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On July 6, the U.S. Court of Appeals for the Ninth Circuit upheld a preliminary injunction in East Bay Sanctuary Covenant v. Barr against the third country asylum rule announced in July 2019 by the Department of Homeland Security (DHS). The third country rule would deny asylum to foreign nationals who cross the U.S.-Mexico border if they failed to ask for asylum in a third country they had transited through while en route to the United States. As I discuss at the close of this post, the ruling's practical impact may hinge on proceedings in other courts, including the Supreme Court, which in September 2019 stayed the injunction issued by Judge Jon Tigar of the U.S. District Court for the Northern District of California, which barred DHS from enforcing the rule in four states bordering Mexico: California, Arizona, New Mexico and Texas.
The Ninth Circuit panel was unanimous that the third country rule, as explained by DHS and the Department of Justice, conflicted with applicable federal law. But the panel diverged on the nature of that conflict. Two judges—William Fletcher (a Clinton appointee) and Richard Clifton (a George W. Bush appointee)—found that the rule exceeded power that Congress had delegated to the agencies under the Immigration and Nationality Act (INA). Judge Eric Miller (a Trump appointee) found that the agencies' explanation for the rule failed to show the deliberation required by the Administrative Procedure Act (APA).
According to Miller, DHS and the Justice Department had failed either to make findings regarding asylum-seekers' safety or to expressly balance the trade-offs between ensuring asylum-seekers' safety and streamlining asylum adjudication. This absence of administrative findings was notable, according to Miller, since he framed the rule as a "major change in policy—perhaps the most significant change to American asylum policy in a generation." On the scope of the remedy, Miller would have narrowed the injunction to cover only clients of the immigrants' rights groups that brought the case.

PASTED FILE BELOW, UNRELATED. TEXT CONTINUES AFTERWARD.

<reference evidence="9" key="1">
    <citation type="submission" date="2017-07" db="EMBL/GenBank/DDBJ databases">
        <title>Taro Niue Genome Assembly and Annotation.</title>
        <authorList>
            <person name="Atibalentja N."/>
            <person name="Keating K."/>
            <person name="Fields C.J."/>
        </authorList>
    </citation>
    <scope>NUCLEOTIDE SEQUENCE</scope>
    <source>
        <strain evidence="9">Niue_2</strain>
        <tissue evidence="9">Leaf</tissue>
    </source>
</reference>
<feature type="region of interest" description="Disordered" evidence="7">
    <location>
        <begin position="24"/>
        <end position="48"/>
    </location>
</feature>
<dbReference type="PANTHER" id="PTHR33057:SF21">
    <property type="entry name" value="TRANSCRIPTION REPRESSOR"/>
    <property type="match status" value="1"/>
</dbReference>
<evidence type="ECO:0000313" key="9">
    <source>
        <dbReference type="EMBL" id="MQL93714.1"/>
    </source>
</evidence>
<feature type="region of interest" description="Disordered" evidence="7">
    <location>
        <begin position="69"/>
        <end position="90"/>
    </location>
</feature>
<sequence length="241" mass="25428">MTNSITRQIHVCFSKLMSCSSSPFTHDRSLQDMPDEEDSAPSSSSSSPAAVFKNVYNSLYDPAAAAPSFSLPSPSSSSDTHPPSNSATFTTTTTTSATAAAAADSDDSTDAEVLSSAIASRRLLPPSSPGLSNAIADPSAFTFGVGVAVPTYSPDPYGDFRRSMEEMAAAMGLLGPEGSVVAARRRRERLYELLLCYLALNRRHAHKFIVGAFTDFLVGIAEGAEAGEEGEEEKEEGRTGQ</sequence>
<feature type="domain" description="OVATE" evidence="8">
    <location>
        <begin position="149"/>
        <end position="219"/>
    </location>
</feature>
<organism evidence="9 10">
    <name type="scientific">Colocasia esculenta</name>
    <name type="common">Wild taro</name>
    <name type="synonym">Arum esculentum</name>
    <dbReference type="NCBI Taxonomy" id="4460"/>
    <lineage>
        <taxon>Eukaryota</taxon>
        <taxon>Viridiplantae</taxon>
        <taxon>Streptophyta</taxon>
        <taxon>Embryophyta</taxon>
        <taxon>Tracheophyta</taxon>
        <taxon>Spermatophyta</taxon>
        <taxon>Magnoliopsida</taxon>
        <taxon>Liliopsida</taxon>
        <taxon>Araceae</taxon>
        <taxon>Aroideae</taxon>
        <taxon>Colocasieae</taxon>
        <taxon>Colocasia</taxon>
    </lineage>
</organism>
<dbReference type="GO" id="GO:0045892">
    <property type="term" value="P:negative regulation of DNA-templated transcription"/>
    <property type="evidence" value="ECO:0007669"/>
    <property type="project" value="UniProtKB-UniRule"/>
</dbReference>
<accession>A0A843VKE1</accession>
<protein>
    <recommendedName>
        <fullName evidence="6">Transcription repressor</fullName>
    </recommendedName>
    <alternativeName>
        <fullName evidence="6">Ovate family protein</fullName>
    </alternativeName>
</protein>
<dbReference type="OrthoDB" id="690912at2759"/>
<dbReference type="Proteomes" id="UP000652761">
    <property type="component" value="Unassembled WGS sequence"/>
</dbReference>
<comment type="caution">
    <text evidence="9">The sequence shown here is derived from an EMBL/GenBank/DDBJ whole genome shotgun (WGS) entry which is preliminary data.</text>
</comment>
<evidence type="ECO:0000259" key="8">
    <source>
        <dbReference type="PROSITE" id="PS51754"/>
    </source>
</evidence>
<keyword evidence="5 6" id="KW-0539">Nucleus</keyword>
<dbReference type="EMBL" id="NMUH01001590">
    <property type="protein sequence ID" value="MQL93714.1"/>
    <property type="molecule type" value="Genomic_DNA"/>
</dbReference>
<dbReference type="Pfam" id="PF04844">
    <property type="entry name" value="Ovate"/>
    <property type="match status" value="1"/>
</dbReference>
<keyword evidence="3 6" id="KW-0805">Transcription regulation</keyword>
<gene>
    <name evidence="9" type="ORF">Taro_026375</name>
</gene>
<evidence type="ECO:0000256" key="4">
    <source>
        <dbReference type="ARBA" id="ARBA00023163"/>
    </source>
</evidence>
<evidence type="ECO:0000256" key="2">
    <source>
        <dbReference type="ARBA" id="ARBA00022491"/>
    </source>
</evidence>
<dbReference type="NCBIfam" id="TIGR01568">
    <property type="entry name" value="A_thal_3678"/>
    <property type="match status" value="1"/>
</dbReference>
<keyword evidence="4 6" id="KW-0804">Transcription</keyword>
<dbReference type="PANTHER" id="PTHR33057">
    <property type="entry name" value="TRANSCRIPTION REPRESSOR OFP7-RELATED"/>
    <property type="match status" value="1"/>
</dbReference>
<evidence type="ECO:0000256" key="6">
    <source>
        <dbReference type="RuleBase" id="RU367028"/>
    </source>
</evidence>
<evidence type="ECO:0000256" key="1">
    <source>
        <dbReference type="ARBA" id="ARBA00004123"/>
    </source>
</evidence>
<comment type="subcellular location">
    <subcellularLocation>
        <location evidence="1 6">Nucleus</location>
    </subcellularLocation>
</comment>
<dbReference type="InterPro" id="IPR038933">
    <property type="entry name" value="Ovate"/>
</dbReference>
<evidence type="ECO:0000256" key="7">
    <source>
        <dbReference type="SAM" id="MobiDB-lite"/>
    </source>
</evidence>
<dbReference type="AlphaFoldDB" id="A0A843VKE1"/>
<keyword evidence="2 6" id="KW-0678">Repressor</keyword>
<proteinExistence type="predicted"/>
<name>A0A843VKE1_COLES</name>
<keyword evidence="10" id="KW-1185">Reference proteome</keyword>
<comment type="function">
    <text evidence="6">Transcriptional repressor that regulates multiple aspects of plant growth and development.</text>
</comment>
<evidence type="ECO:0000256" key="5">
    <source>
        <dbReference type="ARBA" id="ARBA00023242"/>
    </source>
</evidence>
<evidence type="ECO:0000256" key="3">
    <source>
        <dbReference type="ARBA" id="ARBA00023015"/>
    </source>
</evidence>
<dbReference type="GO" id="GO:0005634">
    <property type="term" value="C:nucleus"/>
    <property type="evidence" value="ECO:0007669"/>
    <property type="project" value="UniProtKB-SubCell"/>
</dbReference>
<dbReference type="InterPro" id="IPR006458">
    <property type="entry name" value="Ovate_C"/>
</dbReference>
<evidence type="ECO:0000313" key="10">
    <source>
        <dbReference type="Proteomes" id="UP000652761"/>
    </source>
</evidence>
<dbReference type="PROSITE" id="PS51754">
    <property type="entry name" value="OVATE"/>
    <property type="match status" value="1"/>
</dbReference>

Miller's assessment of the rule impact was on target, since the rule would effectively eliminate asylum for virtually all foreign nationals who try to enter the United States via our border with Mexico. Under the rule, the government would deny asylum to claimants at the southern border who traveled through a third country, including Mexico, but did not seek asylum in that country. The rule's only concession to traditional asylum law is the requirement that the third country must purport to offer protection from persecution and torture. As each member of the panel acknowledged, that nominal protection masks considerable risk to refugees, when—as in the case of Mexico—the provisions in law "on the books" contrast markedly with conditions on the ground.
Almost every country, no matter how repressive or corrupt, is a signatory to the 1951 Refugee Convention, the 1967 Refugee Protocol, the Convention Against Torture or a combination thereof. But actual conditions in such countries vary widely—a fact not recognized anywhere in DHS's explanation of the third country rule. For example, as all the judges in East Bay agreed, Mexico happens to meet the new rule's lax standard, despite a raging epidemic of crime and violence. Yet the new DHS rule categorically denies asylum to all foreign nationals who fail to apply for protection in either Mexico or a host of other countries with dysfunctional legal systems. That categorical determination provoked skepticism in all three judges, albeit for divergent reasons worth unpacking. Fletcher and Clifton viewed this as a case of statutory interpretation, hinging on the new rule's clash with the INA, while Miller viewed it as an administrative law case, hinging—like the Supreme Court's recent DACA decision (see my analysis here)—on DHS's failure to adequately deliberate about trade-offs.